WeWork’s botched IPO plans have, in six short weeks, cost the company’s chief executive his job and the jobs of a number of his cronies, likely ended the hyper-aggressive growth push of Orange County’s fastest-growing coworking company for the immediate future, and even prompted bankruptcy speculation of the 9-year-old firm, which this summer had an internal valuation of $47 billion as it prepped to go public.
In OC, competitors and other real estate industry watchers see opportunity arising from the abrupt turn of events.
“There has been no other company in the coworking spaces that has acquired and repositioned more failed or distressed centers than Premier Workspaces,” said Jeff Reinstein, CEO of Premier Workspaces, an Irvine-based operator with about 90 locations in its portfolio.
Premier has a track record of benefitting from the errors of other coworking companies. The firm got its start by acquiring American Office Centers and its nine locations after it filed bankruptcy in 2001.
In OC, Premier operates 22 locations running nearly 471,000 square feet. It’s not opposed to taking on more area space if it makes sense financially, Reinstein told the Business Journal last week.
Premier has long been OC’s largest operator in the shared space and executive suite sector, although the title appeared likely to shift to WeWork over the course of the next year.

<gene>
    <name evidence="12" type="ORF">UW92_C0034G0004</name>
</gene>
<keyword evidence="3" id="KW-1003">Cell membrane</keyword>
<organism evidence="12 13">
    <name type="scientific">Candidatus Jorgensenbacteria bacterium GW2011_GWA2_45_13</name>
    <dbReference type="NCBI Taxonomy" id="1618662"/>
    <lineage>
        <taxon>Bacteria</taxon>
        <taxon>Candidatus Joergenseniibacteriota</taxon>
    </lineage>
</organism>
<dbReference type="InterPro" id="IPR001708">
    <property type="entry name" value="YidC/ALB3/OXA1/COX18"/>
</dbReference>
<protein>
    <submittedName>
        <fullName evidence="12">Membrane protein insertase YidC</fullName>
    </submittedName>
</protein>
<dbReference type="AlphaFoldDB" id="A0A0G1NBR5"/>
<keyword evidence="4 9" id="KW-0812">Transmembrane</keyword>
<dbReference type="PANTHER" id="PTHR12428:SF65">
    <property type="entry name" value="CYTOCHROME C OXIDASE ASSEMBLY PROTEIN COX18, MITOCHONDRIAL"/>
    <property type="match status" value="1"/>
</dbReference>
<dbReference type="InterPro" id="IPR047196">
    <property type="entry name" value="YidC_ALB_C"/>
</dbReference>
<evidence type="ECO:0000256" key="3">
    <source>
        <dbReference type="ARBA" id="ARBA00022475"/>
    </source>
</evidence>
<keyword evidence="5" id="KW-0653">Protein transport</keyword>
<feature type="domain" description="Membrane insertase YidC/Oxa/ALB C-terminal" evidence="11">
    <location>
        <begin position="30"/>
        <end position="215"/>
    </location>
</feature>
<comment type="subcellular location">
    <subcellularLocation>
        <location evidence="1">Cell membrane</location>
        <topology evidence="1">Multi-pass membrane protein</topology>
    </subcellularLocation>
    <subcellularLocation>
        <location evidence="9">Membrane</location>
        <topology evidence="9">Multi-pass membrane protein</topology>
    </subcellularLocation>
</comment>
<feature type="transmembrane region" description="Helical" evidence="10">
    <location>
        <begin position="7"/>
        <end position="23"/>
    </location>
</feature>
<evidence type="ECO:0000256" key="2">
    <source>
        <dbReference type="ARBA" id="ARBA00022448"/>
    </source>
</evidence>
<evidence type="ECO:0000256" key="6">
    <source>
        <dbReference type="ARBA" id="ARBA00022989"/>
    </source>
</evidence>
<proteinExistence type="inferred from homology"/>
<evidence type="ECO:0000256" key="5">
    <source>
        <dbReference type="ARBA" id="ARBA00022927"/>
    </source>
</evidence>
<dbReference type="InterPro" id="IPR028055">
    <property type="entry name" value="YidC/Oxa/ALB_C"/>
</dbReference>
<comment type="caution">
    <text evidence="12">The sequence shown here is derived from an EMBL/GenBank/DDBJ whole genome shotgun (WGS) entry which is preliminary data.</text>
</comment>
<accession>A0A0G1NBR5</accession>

WeWork’s Irvine, Costa Mesa and Newport Beach collection of 10 open and soon-to-open locations total close to 600,000 square feet, according to Cushman & Wakefield data.
Half of those spots, running some 367,531 square feet, aren’t open yet.
Others Could Step In
The big question locally, among commercial real estate watchers: Will those locations all open, and if they do, will they be WeWork spots?
If WeWork does default on some of its lease obligations, this could open a door for other operators to come in, according to Allison Schneider Kelly, a senior vice president at CBRE Group Inc.’s Newport Beach office.
If the market is left with large swaths of office space vacated by WeWork, “other companies could see that as an opportunity.”
“Orange County is very entrepreneurial, with smart landlords and operators that are poised to step in,” said Schneider, whose brokerage firm has its own coworking space offshoot ramping up.
Called Hana, one of its first spots nationally will be in Irvine’s Park Place. More Hana locations are possible in the area, company officials previously told the Business Journal.